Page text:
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Adam Tyus


I was born in a small town in Alabama. My mother, 17 years old, and my father, 18 years old, were loving but oblivious to differences in gender and sexuality. My childhood brought with it a full range of emotional ups and downs, from sexual abuse to drug abuse, all somewhat complicated by the fact that I’m transgender.


At various points in my life, my primary “issue” has vacillated wildly. At 22, when I got sober for the first time, the sexual abuse was paramount. Now, I would say it’s more of an afterthought, but healing that wound was torturous. At this point in my life, my focus is on reconciling my physical body, which I am starting to love, with the residual hate and fear left over from a Freewill Baptist upbringing. I’ll start from the beginning, and I’ll try to be mindful of the love and acceptance my parents and grandparents have shown me along the way.


“Be still and quiet, or I will shove this stick inside you,” he said. We were tucked away in the woods behind his house. I was afraid and alone, but for the first time in my life, I was able to completely lose myself in nature. I looked up at the canopy of tree limbs, branches, and leaves and I was somewhere else, somewhere safe. The abuse started when I was around 5 or 6, I think. Sometimes I am an unreliable time keeper. I do, however, remember when it stopped. I was 10. I had just returned from a trip with him and his mom and I was terrified. So terrified that, although I thought it was my fault, I had to tell my mother.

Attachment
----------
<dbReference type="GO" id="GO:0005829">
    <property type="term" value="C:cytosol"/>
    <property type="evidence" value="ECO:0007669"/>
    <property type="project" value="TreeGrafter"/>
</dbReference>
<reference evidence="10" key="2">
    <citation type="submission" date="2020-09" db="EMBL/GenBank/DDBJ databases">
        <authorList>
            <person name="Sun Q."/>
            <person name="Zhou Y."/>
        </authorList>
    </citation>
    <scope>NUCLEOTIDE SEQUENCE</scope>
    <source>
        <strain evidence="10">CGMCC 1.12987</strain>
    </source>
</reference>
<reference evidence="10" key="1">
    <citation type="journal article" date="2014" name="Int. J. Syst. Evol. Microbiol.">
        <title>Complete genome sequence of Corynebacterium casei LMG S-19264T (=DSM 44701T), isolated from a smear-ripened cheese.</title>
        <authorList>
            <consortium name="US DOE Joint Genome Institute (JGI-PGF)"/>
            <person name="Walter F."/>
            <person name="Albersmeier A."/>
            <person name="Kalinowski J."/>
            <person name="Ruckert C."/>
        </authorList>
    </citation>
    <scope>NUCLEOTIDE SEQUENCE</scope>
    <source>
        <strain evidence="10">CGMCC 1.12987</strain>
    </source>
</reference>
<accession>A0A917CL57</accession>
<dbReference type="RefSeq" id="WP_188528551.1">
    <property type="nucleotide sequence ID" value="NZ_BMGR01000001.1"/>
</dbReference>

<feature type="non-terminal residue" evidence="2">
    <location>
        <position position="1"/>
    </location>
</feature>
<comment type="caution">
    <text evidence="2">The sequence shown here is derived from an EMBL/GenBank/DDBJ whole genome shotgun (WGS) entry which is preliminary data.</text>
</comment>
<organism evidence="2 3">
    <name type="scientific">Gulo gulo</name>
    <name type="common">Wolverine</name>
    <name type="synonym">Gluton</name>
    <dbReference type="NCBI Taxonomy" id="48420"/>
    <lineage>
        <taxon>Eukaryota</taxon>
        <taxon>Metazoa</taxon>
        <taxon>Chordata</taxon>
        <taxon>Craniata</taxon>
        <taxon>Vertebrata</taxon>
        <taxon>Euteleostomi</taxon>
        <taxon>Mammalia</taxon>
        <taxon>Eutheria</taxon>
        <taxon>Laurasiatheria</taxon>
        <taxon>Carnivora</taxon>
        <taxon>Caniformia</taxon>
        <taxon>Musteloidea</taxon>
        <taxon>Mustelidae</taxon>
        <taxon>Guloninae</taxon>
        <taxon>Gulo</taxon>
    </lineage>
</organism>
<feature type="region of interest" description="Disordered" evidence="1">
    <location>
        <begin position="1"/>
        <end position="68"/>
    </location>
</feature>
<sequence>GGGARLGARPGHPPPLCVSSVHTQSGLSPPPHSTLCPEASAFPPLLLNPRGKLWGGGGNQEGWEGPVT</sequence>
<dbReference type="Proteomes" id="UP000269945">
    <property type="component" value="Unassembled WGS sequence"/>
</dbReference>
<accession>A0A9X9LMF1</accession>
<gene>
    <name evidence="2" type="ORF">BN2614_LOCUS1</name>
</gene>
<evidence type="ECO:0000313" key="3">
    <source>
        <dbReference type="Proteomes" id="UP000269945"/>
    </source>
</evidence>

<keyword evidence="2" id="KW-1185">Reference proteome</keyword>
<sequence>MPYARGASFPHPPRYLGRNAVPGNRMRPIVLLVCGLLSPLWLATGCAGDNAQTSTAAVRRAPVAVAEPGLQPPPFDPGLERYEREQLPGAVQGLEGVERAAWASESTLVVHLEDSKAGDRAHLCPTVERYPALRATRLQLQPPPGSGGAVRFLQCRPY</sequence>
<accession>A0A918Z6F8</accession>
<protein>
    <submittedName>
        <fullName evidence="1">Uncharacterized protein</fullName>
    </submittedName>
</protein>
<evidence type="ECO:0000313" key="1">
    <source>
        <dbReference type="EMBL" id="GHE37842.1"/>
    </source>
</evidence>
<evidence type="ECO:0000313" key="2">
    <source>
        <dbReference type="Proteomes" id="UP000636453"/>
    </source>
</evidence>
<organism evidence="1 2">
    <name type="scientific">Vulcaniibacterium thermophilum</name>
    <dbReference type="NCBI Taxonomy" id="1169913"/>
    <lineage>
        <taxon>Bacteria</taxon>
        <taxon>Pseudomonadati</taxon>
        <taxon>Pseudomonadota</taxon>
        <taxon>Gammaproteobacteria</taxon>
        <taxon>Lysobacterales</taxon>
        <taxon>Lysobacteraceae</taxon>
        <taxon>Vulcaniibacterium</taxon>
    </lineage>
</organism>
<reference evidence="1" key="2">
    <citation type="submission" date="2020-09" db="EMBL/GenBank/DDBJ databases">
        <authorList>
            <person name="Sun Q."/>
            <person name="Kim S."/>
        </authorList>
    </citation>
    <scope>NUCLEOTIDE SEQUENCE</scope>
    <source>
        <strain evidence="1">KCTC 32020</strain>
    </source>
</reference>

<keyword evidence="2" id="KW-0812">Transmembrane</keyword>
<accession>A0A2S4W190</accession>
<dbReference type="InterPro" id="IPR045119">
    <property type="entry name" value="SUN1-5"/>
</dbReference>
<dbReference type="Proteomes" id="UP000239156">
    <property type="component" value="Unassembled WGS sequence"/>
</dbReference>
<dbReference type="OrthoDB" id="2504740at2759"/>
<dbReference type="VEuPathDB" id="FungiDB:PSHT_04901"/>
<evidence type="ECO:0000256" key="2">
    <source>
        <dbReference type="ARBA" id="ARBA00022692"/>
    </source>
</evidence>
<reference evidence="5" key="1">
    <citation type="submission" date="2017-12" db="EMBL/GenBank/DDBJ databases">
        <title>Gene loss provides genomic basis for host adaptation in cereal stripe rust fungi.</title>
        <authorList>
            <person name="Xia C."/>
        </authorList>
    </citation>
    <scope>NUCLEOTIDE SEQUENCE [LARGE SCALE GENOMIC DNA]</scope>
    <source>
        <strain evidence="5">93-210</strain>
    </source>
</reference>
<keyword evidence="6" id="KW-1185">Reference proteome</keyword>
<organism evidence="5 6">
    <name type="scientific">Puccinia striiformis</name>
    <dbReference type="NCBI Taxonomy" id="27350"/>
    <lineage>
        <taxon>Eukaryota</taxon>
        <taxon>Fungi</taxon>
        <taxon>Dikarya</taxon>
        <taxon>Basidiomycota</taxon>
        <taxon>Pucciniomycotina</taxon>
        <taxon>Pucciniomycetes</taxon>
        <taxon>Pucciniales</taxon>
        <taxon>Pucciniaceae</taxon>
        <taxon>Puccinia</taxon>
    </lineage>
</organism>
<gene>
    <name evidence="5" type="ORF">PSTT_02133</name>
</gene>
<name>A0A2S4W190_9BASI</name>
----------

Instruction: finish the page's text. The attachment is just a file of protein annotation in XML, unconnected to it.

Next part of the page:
I’d kept the abuse from my mother for a variety of reasons. One was that I was aware of her own horrific childhood, which was filled with abuse and degradation. The other was that, from the time I was very small, I remember her asking me to tell her if anyone ever touched me “there.” The problem was that the first time I was touched “there,” it didn’t hurt. It was pleasant and I felt special. Of course, that didn’t last long. Just long enough to keep me from feeling free enough to ask for help. That dragged me through hell for a long time. Later, it would cause me to question my entire existence. The day I told my mother was the last day that I saw him for many years. However, it was also the last day it was addressed in our home for many years.